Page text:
The titles from 10 and 20 years ago leave much to be desired, which is basically every week of the Summer drought. However, the gamers of 1989 had a wonderful new product from Nintendo to keep them busy while on vacation, and started a gaming revolution in the process.

Fat Princess (PS3) – Released Jul. 30th, 2009: Wiki Link

While both Microsoft and Sony had digital marketplaces for their respective consoles, the PlayStation Store just didn’t take off in quite the same way that the Xbox Live Arcade did. Yeah, they both offered the same kinds of indie titles and retro ports, with Sony even going the extra mile and offering both classic PSX and PS2 games for sale, but with the Xbox 360 being so much more prolific in North American household’s, the best exclusives went to Microsoft’s console, and gobbled up the most market share for everything else. It’s because of this exclusive drought that I think many were so enthralled with Fat Princess, a game that, while inherently offensive on the surface, became a bit of a crown jewel, reaching levels of acclaim at or near other PSN exclusives like Flower and Journey. The titular Fat Princess even became so tied to Sony that she was featured in the ill-begotten Smash Bros. clone, PlayStation All-Stars Battle Royale. For those unaware, Fat Princess pits two 16 player teams against each other, as they both try to bring the princess back to their castle. In order to stop your opponents from doing this, you would feed the princes slices of cake, like A LOT of slices of cake, until she became so fat that it was hard for them to move her. There was other stratergy involved, including special abilities of various classes, but that’s the general premise of the game. I can’t say I really enjoyed it, because I never played it, I didn’t get a PS3 until 2011, long after the heyday of this title. There was a PSP version that had some features and got okay reviews, and a sequel came to PS4 in 2015 that was basically a hack & slash, but this seems to be pretty much regarded as a relic at this point, with no new games on the horizon that I can see. Do you want a new one? Does anyone?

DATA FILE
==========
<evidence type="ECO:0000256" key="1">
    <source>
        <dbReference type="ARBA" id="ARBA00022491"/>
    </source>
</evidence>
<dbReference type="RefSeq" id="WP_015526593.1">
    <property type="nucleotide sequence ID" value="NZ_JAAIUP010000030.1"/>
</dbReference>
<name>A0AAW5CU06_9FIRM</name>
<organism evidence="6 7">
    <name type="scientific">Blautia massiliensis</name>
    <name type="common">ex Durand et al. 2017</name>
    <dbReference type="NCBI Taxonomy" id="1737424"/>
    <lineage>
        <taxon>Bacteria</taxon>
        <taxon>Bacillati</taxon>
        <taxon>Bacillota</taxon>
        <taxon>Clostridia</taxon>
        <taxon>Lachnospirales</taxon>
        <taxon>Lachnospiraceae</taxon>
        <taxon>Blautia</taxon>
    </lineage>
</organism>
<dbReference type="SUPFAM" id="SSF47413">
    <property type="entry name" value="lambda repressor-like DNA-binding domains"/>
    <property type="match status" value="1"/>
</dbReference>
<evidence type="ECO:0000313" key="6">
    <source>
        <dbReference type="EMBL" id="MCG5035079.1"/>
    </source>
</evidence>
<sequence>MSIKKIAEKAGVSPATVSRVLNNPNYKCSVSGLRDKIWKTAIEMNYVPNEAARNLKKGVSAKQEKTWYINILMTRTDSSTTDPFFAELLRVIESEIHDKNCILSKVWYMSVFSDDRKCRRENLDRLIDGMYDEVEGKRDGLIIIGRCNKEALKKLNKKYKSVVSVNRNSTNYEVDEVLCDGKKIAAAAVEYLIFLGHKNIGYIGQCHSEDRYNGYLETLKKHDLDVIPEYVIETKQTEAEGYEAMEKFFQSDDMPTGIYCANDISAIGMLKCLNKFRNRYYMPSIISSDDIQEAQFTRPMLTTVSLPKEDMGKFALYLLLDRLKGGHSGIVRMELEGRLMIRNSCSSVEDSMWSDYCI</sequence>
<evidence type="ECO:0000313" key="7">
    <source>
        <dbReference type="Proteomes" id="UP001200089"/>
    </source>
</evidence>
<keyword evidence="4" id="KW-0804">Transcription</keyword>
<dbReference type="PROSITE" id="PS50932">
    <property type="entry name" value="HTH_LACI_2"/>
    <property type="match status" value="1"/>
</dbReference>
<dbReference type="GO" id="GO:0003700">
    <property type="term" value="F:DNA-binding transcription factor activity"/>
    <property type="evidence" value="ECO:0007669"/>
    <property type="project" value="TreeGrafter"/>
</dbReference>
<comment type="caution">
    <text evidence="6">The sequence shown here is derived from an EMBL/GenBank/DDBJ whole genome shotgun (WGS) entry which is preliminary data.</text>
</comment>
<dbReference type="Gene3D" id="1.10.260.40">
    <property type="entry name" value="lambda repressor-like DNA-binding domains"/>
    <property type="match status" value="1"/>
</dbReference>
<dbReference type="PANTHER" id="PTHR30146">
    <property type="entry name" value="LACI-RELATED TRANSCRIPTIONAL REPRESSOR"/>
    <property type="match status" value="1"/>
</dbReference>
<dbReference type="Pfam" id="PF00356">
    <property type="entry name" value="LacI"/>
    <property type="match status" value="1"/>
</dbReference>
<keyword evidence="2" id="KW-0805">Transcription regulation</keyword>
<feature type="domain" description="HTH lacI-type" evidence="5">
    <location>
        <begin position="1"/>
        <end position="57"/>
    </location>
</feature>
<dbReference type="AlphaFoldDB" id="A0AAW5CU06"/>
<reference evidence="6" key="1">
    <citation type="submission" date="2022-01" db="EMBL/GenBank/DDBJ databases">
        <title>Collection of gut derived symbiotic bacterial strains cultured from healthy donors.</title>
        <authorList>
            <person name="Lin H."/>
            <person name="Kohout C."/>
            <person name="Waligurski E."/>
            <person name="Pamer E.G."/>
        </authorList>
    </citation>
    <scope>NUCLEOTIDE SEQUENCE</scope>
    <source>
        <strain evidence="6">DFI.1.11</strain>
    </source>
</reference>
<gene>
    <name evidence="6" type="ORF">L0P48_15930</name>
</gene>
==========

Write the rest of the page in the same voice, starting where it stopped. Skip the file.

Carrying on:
The New Tetris (N64) – Released Jul. 31st, 1999: Wiki Link

By 1996, Nintendo no longer had the exclusive console rights to Tetris, but the title had become so ubiquitous with their hardware that they would still receive exclusive titles. After a Japan-only exclusive called Tetris 64 was released in 1998 (featuring a strange bio-feedback device), Nintendo decided to publish a new Tetris game for the world wide market, one that would push the title to new boundaries. There were some interesting ideas here, including a couple that still get used to this day such as the ability to hold a piece and seeing what the next three pieces are going to be. One other new feature, that I can’t say I’ve ever seen replicated, was the ability to create large blocks out of the pieces of smaller ones, kind of like the big gems in Puzzle Fighter. I don’t really have much to say about this title, it’s rather forgettable, however it will forever be immortalized by the rant that the lead programmer David Pridie hid in the code, the Tetris Rant, and soon, something he thought wouldn’t be discovered for years was instead discovered in just three days. In it, he praises some of his colleagues, and then really lays into a few people, calling one producer named D*N useless and basically telling him to enjoy faking his way to the top. There was a bit of fallout over it between Nintendo and developer H20 Entertainment, and then in an even more bizarre and sad twist, Pridie would die of a sudden heart attack two years later at the age of 29.

Game Boy – Released Jul. 31st, 1989: Wiki Link

Launch Titles:

  • Tetris (Jul. 31st)
  • Super Mario Land (Aug. 1st)
  • Alleyway (Aug. 11th)
  • Baseball (Aug. 1989)
  • Tennis (Aug. 1989)